How to Enroll

For more information about our summer courses and to register go to summer.ucla.edu for fees and how to enroll.

Due to the rapidly developing situation surrounding COVID-19, UCLA will be transitioning all Summer Sessions to remote learning via Zoom in order to protect the health and safety of our community and visiting students.

 

FILM, TELEVISION & DIGITAL MEDIA COURSES FOR SUMMER 2020

 

Click Schedule of Classes for course description, schedule, and availability on the Registrar's website.

All courses are open to high school students with instructor consent.

 

Session A: Meets from 6/22-7/31: Duration 6 weeks
Session A: Meets from 7/13-7/31: Duration 3 weeks

 

Session C: Meets from 8/3-9/11: Duration 6 weeks
Session C: Meets from 8/3-8/21: Duration 3 weeks

 

Undergraduate Courses

 

4 / Introduction to Art and Technique of Filmmaking

(Formerly numbered 122B.) Lecture, four hours; discussion, one hour. Students acquire understanding of practical and aesthetic challenges undertaken by artists and professionals in making of motion pictures and television. Examination of film as both art and industry: storytelling, sound and visual design, casting and performance, editing, finance, advertising, and distribution. Exploration of American and world cinema from filmmaker's perspective. Honing of analytical skills and development of critical vocabulary for study of filmmaking as technical, artistic, and cultural phenomenon. P/NP or letter grading.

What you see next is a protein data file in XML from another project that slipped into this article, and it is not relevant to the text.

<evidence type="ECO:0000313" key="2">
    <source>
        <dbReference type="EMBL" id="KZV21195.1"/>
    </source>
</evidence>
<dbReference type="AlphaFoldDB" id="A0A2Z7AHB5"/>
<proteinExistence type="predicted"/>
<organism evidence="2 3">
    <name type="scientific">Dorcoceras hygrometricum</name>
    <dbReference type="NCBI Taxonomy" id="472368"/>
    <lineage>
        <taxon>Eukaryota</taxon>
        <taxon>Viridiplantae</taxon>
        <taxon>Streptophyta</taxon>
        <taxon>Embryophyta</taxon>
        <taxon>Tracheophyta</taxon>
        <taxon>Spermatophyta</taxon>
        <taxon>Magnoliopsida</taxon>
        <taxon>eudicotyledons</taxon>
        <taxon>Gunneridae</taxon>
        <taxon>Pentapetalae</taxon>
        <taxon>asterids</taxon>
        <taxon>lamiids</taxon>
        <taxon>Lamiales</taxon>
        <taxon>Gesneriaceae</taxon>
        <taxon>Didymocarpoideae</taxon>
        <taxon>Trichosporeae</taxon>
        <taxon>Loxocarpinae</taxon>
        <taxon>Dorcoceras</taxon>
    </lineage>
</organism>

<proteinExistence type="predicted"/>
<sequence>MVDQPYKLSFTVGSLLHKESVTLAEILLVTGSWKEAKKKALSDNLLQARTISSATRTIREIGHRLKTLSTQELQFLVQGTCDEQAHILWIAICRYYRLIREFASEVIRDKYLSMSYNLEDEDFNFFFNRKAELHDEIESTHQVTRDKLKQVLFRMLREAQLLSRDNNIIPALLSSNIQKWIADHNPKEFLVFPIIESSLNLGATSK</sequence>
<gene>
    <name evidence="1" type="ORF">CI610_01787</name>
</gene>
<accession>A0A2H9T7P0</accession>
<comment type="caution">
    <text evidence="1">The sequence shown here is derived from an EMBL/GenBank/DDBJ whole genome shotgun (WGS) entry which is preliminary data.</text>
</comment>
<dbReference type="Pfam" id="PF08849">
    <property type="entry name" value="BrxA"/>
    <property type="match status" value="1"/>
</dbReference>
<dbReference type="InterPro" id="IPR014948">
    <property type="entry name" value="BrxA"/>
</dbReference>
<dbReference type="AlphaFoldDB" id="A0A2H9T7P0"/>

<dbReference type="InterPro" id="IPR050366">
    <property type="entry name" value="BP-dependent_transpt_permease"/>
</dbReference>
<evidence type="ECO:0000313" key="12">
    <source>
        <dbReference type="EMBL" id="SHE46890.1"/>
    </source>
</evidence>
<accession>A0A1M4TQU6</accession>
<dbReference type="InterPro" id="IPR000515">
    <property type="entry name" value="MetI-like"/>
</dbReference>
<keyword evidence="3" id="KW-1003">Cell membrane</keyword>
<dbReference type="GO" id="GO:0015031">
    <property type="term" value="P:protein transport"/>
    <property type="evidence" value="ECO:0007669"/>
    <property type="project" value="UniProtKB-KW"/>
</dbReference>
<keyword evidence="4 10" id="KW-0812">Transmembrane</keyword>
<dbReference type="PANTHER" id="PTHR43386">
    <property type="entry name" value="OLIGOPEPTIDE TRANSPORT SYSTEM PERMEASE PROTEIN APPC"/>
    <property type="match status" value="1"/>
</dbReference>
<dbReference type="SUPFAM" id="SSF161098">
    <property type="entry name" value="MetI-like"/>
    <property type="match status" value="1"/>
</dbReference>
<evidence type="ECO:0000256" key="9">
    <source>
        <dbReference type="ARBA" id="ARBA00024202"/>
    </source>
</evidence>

Schedule of Classes


33 / Introductory Screenwriting

(Formerly numbered 133.) Lecture, three hours; discussion, one hour. Not open for credit to students with credit for course C132/C430. Structural analysis of feature films and development of professional screenwriters' vocabulary for constructing, deconstructing, and reconstructing their own work. Screenings of films and selected film sequences in class and by assignment. P/NP or letter grading.

Schedule of Classes


M111 / Women and Film

(Same as Gender Studies M111.) Lecture, eight hours; discussion, one hour. Historical issues and critical approaches to women and cinema that may include authorship, stardom, female genres, and images of women in Hollywood cinema, alternative cinema, and independent cinema from silent era to present. Letter grading.

Schedule of Classes


114 / Film Genres

Lecture/screenings, five hours; discussion, one hour. Study of specific film genre (e.g., Western, gangster cycle, musical, silent epic, comedy, social drama). P/NP or letter grading.

Schedule of Classes


M117 / Chicanos in Film/Video